Would you like to help create an index of economic indicators that captures the health of small businesses in the United States?
Fit Small Business is developing a Small Business Health Index with a goal to provide accurate data on the state of small business health in the United States, and the Women on Business audience has been asked to help!
While the term of “small business” has been used to describe businesses as large as 500 employees, the Small Business Health Index created by Fit Small Business will focus on companies of 25 employees or fewer, or as close to this size as the data will allow.
Mark Prosser, Fit Small Business co-founder, explains, “We don’t expect to get the project right on the first try, however, our hope is to get a preliminary index of indicators out quickly and make adjustments based on the feedback of the community of small businesses and economists.”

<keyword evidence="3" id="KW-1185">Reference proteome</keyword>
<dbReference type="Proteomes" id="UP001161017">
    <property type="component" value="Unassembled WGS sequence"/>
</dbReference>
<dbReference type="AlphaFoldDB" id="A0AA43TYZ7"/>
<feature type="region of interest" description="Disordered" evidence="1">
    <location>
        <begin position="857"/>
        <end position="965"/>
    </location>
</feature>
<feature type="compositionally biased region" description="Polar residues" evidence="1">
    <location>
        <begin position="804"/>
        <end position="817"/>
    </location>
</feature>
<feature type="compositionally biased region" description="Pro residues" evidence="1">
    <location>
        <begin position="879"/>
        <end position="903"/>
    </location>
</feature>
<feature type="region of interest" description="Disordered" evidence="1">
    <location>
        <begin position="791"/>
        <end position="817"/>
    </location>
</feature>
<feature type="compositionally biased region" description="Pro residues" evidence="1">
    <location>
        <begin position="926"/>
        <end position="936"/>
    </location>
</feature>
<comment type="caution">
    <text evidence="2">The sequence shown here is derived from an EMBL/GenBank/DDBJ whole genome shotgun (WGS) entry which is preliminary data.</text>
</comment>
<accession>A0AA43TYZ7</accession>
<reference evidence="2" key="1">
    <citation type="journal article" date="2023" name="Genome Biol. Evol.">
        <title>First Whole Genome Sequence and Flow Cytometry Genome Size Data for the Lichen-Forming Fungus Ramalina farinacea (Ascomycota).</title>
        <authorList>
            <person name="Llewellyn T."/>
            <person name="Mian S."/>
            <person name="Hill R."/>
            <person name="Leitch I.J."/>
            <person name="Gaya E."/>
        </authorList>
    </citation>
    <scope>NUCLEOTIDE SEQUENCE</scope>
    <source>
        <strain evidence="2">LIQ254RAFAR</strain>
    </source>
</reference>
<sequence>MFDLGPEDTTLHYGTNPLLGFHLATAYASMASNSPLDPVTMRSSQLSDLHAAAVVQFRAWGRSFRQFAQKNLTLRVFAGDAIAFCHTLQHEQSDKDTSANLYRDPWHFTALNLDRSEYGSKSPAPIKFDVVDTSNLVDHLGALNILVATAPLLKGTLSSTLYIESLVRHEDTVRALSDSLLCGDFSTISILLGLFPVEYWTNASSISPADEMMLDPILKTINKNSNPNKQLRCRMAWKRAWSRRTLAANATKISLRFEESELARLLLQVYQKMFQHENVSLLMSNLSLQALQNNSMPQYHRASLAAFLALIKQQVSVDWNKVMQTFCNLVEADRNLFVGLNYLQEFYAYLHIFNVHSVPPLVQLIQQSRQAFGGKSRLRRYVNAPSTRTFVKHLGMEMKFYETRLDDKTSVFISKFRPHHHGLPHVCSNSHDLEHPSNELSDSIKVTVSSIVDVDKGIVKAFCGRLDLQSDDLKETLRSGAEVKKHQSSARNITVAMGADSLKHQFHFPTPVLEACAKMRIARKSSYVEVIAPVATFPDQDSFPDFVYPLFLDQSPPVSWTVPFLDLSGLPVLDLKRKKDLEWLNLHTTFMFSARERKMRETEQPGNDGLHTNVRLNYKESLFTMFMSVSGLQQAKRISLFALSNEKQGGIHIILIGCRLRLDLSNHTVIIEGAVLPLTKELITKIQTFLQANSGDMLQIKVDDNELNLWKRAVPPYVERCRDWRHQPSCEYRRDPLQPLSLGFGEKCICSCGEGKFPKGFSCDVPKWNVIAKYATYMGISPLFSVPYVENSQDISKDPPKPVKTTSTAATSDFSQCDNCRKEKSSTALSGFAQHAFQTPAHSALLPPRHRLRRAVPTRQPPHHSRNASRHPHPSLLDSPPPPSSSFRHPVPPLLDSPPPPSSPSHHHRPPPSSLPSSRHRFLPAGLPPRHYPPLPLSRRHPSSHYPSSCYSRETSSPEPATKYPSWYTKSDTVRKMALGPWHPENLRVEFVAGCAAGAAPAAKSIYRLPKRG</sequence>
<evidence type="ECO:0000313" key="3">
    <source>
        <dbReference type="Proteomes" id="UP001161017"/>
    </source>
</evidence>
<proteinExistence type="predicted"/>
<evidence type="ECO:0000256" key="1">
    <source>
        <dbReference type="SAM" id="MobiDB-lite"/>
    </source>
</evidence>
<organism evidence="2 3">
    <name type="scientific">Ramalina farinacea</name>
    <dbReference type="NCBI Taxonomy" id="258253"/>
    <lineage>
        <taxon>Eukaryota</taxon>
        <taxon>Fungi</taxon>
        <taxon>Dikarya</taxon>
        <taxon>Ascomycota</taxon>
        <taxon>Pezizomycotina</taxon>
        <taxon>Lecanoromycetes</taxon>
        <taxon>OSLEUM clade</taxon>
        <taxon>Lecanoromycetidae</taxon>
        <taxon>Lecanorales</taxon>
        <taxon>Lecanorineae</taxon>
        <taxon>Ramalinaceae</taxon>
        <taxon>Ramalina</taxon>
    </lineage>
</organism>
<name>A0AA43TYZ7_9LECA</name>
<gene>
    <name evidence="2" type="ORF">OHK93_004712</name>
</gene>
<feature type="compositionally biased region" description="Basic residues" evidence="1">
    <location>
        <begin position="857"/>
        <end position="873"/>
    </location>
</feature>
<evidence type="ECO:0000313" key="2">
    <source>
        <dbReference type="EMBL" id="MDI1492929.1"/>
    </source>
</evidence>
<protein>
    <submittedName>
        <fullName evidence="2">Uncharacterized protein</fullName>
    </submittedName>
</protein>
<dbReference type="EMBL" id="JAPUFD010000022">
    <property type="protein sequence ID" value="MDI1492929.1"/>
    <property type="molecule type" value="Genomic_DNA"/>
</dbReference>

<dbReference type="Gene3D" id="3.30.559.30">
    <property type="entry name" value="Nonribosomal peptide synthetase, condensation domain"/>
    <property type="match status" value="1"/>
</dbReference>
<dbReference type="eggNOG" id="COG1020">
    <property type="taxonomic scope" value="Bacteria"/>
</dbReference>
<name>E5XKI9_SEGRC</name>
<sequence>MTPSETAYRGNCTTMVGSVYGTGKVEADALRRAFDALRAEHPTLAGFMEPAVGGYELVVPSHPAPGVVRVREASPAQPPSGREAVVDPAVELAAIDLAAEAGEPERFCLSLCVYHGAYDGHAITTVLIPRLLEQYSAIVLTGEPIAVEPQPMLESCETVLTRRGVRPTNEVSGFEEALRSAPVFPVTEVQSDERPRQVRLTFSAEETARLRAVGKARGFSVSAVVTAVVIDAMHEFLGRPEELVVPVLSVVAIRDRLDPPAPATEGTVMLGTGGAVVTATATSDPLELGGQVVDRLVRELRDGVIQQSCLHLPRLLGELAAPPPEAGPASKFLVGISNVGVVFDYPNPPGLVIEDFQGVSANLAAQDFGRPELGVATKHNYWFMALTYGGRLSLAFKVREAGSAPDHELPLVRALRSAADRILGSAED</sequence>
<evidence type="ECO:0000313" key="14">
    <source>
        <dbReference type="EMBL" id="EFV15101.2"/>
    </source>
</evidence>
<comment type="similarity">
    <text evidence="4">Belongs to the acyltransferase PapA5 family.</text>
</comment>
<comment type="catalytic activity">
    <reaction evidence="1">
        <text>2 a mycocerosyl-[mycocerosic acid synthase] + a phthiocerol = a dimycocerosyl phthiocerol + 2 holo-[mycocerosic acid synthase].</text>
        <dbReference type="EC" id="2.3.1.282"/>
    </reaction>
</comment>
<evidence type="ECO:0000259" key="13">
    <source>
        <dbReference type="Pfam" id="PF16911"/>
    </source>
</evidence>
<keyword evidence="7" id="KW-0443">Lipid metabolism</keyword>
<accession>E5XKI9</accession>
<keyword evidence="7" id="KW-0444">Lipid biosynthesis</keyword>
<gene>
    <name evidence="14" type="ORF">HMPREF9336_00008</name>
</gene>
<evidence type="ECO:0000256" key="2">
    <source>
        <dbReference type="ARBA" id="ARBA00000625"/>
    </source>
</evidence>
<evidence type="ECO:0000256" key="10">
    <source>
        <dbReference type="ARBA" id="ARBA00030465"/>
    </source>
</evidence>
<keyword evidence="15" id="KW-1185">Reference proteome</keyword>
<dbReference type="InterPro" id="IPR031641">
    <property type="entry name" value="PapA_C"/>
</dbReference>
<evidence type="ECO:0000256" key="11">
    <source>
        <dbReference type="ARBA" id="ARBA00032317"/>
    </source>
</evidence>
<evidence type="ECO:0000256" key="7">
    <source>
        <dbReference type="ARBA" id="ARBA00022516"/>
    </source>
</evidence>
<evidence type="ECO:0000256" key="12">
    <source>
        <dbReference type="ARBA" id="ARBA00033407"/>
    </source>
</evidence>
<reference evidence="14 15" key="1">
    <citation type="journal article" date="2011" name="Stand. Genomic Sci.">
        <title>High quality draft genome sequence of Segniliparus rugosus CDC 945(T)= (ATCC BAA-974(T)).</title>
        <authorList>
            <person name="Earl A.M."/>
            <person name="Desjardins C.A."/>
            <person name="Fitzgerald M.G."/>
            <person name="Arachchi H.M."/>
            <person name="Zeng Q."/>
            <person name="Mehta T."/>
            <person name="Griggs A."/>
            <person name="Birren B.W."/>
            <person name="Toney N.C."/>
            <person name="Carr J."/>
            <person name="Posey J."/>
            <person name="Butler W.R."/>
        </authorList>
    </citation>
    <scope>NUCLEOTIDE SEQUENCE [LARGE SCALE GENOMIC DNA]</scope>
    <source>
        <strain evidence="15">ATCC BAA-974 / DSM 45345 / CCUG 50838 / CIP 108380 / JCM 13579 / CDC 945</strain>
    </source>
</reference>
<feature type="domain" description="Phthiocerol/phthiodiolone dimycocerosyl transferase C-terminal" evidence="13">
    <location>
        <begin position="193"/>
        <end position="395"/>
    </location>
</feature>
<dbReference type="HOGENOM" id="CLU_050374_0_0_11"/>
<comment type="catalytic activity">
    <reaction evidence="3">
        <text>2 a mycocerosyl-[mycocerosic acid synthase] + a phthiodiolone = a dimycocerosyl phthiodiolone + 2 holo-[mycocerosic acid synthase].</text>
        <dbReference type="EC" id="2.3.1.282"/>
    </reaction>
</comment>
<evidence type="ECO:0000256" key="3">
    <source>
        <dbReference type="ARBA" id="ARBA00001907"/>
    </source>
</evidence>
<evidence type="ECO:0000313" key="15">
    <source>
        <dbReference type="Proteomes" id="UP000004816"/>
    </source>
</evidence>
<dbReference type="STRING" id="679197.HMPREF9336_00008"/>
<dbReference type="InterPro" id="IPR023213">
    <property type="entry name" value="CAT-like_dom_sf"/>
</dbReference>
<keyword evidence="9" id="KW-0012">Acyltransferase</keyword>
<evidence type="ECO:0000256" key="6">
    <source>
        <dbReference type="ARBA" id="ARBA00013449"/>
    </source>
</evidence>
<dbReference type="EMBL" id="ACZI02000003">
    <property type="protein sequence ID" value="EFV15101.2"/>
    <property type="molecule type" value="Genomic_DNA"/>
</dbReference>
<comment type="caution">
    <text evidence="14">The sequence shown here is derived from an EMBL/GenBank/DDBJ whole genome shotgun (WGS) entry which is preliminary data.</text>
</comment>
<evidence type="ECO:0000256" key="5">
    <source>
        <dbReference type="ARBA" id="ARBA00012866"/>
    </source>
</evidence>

While different government departments, such as the BLS, BEA, the FED, and the IRS, publish reports that include data on the state of small business in the United States, there are two fundamental problems with these various reports according to Fit Small Business:
- Many of them are outdated by the time of publication. Mark points out, “The IRS Statistics of Income report, which provides information on the revenues of small businesses, comes out a full two years after the data is collected.”
- The economic indicators all capture an aspect of small business activity. Mark explains, “The FED has wonderful quarterly national data on bank lending to small business, however, the scope of the data is limited to lending. There is no good overall indicator which includes information on lending, employment, revenue and income, owner confidence of small businesses.”
If you’d like to provide your thoughts on creating the Small Business Health Index, you can add your comments here. What indicators should be included in the index? How should the indicators be weighed? The team at Fit Small Business will review and consider all of the suggestions provided in an effort to develop the best overview of the health of small businesses in the United States.